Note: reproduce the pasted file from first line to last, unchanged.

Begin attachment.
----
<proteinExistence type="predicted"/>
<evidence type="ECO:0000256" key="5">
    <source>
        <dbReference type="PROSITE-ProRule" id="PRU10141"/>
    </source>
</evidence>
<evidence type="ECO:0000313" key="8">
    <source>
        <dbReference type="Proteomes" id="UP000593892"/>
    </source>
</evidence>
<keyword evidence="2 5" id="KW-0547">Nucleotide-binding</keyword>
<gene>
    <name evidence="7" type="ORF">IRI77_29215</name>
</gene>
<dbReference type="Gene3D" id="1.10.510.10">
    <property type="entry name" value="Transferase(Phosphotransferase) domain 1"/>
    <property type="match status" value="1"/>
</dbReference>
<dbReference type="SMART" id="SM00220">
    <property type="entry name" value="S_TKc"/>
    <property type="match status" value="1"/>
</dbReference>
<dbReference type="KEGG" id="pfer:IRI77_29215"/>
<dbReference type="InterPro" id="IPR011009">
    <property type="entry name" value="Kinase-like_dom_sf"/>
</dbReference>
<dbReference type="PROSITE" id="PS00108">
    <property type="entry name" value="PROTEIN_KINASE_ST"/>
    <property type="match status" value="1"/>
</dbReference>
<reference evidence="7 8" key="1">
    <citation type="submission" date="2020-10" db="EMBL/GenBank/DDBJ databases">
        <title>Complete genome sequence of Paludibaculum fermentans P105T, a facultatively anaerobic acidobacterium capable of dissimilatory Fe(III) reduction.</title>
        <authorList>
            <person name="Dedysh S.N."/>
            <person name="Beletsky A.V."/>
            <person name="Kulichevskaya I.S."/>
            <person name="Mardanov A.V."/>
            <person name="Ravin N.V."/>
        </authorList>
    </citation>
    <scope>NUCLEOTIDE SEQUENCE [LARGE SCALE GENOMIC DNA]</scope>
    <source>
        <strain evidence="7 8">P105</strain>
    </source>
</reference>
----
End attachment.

<proteinExistence type="predicted"/>
<evidence type="ECO:0000256" key="5">
    <source>
        <dbReference type="PROSITE-ProRule" id="PRU10141"/>
    </source>
</evidence>
<evidence type="ECO:0000313" key="8">
    <source>
        <dbReference type="Proteomes" id="UP000593892"/>
    </source>
</evidence>
<keyword evidence="2 5" id="KW-0547">Nucleotide-binding</keyword>
<gene>
    <name evidence="7" type="ORF">IRI77_29215</name>
</gene>
<dbReference type="Gene3D" id="1.10.510.10">
    <property type="entry name" value="Transferase(Phosphotransferase) domain 1"/>
    <property type="match status" value="1"/>
</dbReference>
<dbReference type="SMART" id="SM00220">
    <property type="entry name" value="S_TKc"/>
    <property type="match status" value="1"/>
</dbReference>
<dbReference type="KEGG" id="pfer:IRI77_29215"/>
<dbReference type="InterPro" id="IPR011009">
    <property type="entry name" value="Kinase-like_dom_sf"/>
</dbReference>
<dbReference type="PROSITE" id="PS00108">
    <property type="entry name" value="PROTEIN_KINASE_ST"/>
    <property type="match status" value="1"/>
</dbReference>
<reference evidence="7 8" key="1">
    <citation type="submission" date="2020-10" db="EMBL/GenBank/DDBJ databases">
        <title>Complete genome sequence of Paludibaculum fermentans P105T, a facultatively anaerobic acidobacterium capable of dissimilatory Fe(III) reduction.</title>
        <authorList>
            <person name="Dedysh S.N."/>
            <person name="Beletsky A.V."/>
            <person name="Kulichevskaya I.S."/>
            <person name="Mardanov A.V."/>
            <person name="Ravin N.V."/>
        </authorList>
    </citation>
    <scope>NUCLEOTIDE SEQUENCE [LARGE SCALE GENOMIC DNA]</scope>
    <source>
        <strain evidence="7 8">P105</strain>
    </source>
</reference>